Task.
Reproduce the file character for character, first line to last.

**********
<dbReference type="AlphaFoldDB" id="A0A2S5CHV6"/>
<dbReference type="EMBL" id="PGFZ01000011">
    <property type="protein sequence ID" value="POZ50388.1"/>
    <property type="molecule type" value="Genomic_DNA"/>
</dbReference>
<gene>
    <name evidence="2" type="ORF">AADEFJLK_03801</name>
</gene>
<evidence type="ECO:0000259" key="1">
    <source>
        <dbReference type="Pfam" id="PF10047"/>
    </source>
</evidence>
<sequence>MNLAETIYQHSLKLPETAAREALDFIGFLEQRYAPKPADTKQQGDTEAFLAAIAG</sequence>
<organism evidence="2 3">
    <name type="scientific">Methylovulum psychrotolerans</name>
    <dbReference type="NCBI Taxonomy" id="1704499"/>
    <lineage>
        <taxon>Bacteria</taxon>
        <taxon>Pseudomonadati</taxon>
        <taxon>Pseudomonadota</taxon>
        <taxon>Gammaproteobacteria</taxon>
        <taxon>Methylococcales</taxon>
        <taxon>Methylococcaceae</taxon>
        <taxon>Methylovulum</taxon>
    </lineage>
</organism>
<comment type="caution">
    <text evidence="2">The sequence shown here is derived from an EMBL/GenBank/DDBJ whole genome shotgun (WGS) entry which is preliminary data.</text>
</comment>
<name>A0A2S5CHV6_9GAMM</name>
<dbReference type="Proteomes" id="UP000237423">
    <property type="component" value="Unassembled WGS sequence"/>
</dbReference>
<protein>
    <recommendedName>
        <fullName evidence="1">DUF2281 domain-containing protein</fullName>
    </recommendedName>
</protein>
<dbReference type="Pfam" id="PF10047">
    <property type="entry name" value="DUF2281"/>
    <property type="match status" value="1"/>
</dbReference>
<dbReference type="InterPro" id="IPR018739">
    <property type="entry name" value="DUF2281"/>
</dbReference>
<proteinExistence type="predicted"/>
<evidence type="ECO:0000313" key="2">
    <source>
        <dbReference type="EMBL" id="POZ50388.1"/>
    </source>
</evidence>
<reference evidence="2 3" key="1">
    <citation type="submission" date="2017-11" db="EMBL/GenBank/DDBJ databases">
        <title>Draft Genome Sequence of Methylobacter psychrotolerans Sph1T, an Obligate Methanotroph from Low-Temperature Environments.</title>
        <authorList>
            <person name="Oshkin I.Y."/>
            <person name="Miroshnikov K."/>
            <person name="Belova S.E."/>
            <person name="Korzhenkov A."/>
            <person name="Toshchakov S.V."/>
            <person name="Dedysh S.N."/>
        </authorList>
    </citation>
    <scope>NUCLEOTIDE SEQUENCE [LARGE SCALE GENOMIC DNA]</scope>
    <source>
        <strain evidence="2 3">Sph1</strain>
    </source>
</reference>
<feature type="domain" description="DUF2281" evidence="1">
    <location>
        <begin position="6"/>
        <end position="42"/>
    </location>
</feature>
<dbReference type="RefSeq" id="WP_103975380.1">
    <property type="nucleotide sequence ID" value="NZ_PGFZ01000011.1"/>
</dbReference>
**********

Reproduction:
<dbReference type="AlphaFoldDB" id="A0A2S5CHV6"/>
<dbReference type="EMBL" id="PGFZ01000011">
    <property type="protein sequence ID" value="POZ50388.1"/>
    <property type="molecule type" value="Genomic_DNA"/>
</dbReference>
<gene>
    <name evidence="2" type="ORF">AADEFJLK_03801</name>
</gene>
<evidence type="ECO:0000259" key="1">
    <source>
        <dbReference type="Pfam" id="PF10047"/>
    </source>
</evidence>
<sequence>MNLAETIYQHSLKLPETAAREALDFIGFLEQRYAPKPADTKQQGDTEAFLAAIAG</sequence>
<organism evidence="2 3">
    <name type="scientific">Methylovulum psychrotolerans</name>
    <dbReference type="NCBI Taxonomy" id="1704499"/>
    <lineage>
        <taxon>Bacteria</taxon>
        <taxon>Pseudomonadati</taxon>
        <taxon>Pseudomonadota</taxon>
        <taxon>Gammaproteobacteria</taxon>
        <taxon>Methylococcales</taxon>
        <taxon>Methylococcaceae</taxon>
        <taxon>Methylovulum</taxon>
    </lineage>
</organism>
<comment type="caution">
    <text evidence="2">The sequence shown here is derived from an EMBL/GenBank/DDBJ whole genome shotgun (WGS) entry which is preliminary data.</text>
</comment>
<name>A0A2S5CHV6_9GAMM</name>
<dbReference type="Proteomes" id="UP000237423">
    <property type="component" value="Unassembled WGS sequence"/>
</dbReference>
<protein>
    <recommendedName>
        <fullName evidence="1">DUF2281 domain-containing protein</fullName>
    </recommendedName>
</protein>
<dbReference type="Pfam" id="PF10047">
    <property type="entry name" value="DUF2281"/>
    <property type="match status" value="1"/>
</dbReference>
<dbReference type="InterPro" id="IPR018739">
    <property type="entry name" value="DUF2281"/>
</dbReference>
<proteinExistence type="predicted"/>
<evidence type="ECO:0000313" key="2">
    <source>
        <dbReference type="EMBL" id="POZ50388.1"/>
    </source>
</evidence>
<reference evidence="2 3" key="1">
    <citation type="submission" date="2017-11" db="EMBL/GenBank/DDBJ databases">
        <title>Draft Genome Sequence of Methylobacter psychrotolerans Sph1T, an Obligate Methanotroph from Low-Temperature Environments.</title>
        <authorList>
            <person name="Oshkin I.Y."/>
            <person name="Miroshnikov K."/>
            <person name="Belova S.E."/>
            <person name="Korzhenkov A."/>
            <person name="Toshchakov S.V."/>
            <person name="Dedysh S.N."/>
        </authorList>
    </citation>
    <scope>NUCLEOTIDE SEQUENCE [LARGE SCALE GENOMIC DNA]</scope>
    <source>
        <strain evidence="2 3">Sph1</strain>
    </source>
</reference>
<feature type="domain" description="DUF2281" evidence="1">
    <location>
        <begin position="6"/>
        <end position="42"/>
    </location>
</feature>
<dbReference type="RefSeq" id="WP_103975380.1">
    <property type="nucleotide sequence ID" value="NZ_PGFZ01000011.1"/>
</dbReference>